Ioana Pârvulescu, Romania
About the author:
Ioana Pârvulescu was born in Braşov, Romania, in 1960. She graduated from the Faculty of Letters at the University of Bucharest, establishing herself as a distinct voice within literary circles. She is currently Professor and teaches modern literature at the same faculty. She has coordinated the series Cartea de pe noptieră (Bedside Book) at Humanitas Publishing House, worked as an editor at the literary journal România literară, and has also translated from French and German (Maurice Nadeau, Angelus Silesius, Rainer Maria Rilke, Milan Kundera, Saint-Exupéry and Asterix by René Goscinny and Albert Uderzo). She published several bestselling books (essays) about everyday life in the 19th century, between the two World Wars and during communism. She wrote three novels, all very well received: Viața începe vineri (Life Begins on Friday, 2009), Viitorul începe luni (The Future Begins on Monday, 2012) and her latest, Inocenții, The Innocents (2016).
See here for an interview with the author.
Lidia Bodea, Director General Editura Humanitas Humanitas Publishing House
Piata Presei Libere nr. 1
Corp C, etaj 1, Sector 1
013701 Bucuresti, Romania
Tel: (+4021) 408 83 50
Fax: (+4021) 408 83 51 www.humanitas.ro - www.libhumanitas.ro (online magazine)
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Viaţa începe vineri (Life Begins on Friday)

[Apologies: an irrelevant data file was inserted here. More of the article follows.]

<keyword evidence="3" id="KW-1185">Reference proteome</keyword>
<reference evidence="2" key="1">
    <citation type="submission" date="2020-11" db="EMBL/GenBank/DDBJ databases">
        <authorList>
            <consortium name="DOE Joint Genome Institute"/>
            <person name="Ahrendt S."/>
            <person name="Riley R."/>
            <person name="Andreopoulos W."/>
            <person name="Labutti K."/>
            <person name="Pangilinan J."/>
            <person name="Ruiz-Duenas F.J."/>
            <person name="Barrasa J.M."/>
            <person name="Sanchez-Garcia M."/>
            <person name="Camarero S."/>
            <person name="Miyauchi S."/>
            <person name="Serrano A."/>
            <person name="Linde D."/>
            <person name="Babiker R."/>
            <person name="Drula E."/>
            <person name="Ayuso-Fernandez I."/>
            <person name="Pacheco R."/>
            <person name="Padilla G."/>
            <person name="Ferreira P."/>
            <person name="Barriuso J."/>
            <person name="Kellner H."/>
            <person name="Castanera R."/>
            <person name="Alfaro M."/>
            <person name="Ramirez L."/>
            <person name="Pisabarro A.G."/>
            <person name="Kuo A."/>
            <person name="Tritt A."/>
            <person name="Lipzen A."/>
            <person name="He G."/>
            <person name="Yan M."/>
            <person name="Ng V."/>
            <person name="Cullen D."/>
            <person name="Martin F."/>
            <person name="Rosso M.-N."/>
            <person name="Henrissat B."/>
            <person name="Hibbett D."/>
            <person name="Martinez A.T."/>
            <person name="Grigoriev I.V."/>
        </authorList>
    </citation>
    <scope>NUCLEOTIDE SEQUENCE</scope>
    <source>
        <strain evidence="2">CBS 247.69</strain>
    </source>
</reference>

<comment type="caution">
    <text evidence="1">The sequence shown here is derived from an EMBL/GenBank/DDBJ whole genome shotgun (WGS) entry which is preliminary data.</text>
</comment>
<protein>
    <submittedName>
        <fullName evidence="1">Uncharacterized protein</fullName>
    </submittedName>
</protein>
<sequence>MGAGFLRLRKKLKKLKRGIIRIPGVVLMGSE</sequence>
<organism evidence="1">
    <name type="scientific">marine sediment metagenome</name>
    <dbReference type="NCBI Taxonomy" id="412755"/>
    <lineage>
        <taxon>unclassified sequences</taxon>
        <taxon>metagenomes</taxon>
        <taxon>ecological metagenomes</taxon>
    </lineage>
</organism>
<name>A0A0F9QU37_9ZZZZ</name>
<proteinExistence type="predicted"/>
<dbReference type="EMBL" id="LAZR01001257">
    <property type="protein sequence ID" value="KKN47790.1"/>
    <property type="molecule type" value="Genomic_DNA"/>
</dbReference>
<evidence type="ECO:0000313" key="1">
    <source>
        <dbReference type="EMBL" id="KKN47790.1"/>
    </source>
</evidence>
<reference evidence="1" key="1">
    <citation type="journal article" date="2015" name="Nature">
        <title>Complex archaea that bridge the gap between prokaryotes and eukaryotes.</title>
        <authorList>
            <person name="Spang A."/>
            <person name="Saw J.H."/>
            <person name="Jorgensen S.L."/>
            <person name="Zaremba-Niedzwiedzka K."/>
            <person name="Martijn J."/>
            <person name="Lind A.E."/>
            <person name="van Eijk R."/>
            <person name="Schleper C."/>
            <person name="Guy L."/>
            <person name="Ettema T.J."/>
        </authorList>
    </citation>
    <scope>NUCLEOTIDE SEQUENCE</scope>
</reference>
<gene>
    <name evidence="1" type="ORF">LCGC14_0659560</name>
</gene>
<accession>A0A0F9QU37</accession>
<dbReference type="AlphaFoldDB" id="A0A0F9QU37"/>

Life Begins on Friday is a unique and charming journey into the amazing world of times gone by – a world more than 100 years distant, but very similar to our own in its core features.
A young man is found lying unconscious on the outskirts of Bucharest. No one knows who he is and everyone has a different theory about how he got there.
The stories of the various characters unfold, each closely interwoven with the next, and outlining the features of what ultimately turns out to be the most important and most powerful character of all: the city of Bucharest itself. The novel covers the last 13 days of 1897 and culminates in a beautiful tableau of the future as imagined by the different characters.
We might, in fact, say that it is we who inhabit their future. And so too does Dan Creţu, alias Dan Kretzu, the present-day journalist hurled back in time by some mysterious process for just long enough to allow us a wonderful glimpse into a remote, almost forgotten world, but one still very much alive in our hearts.
Translated by Alistair Ian Blythe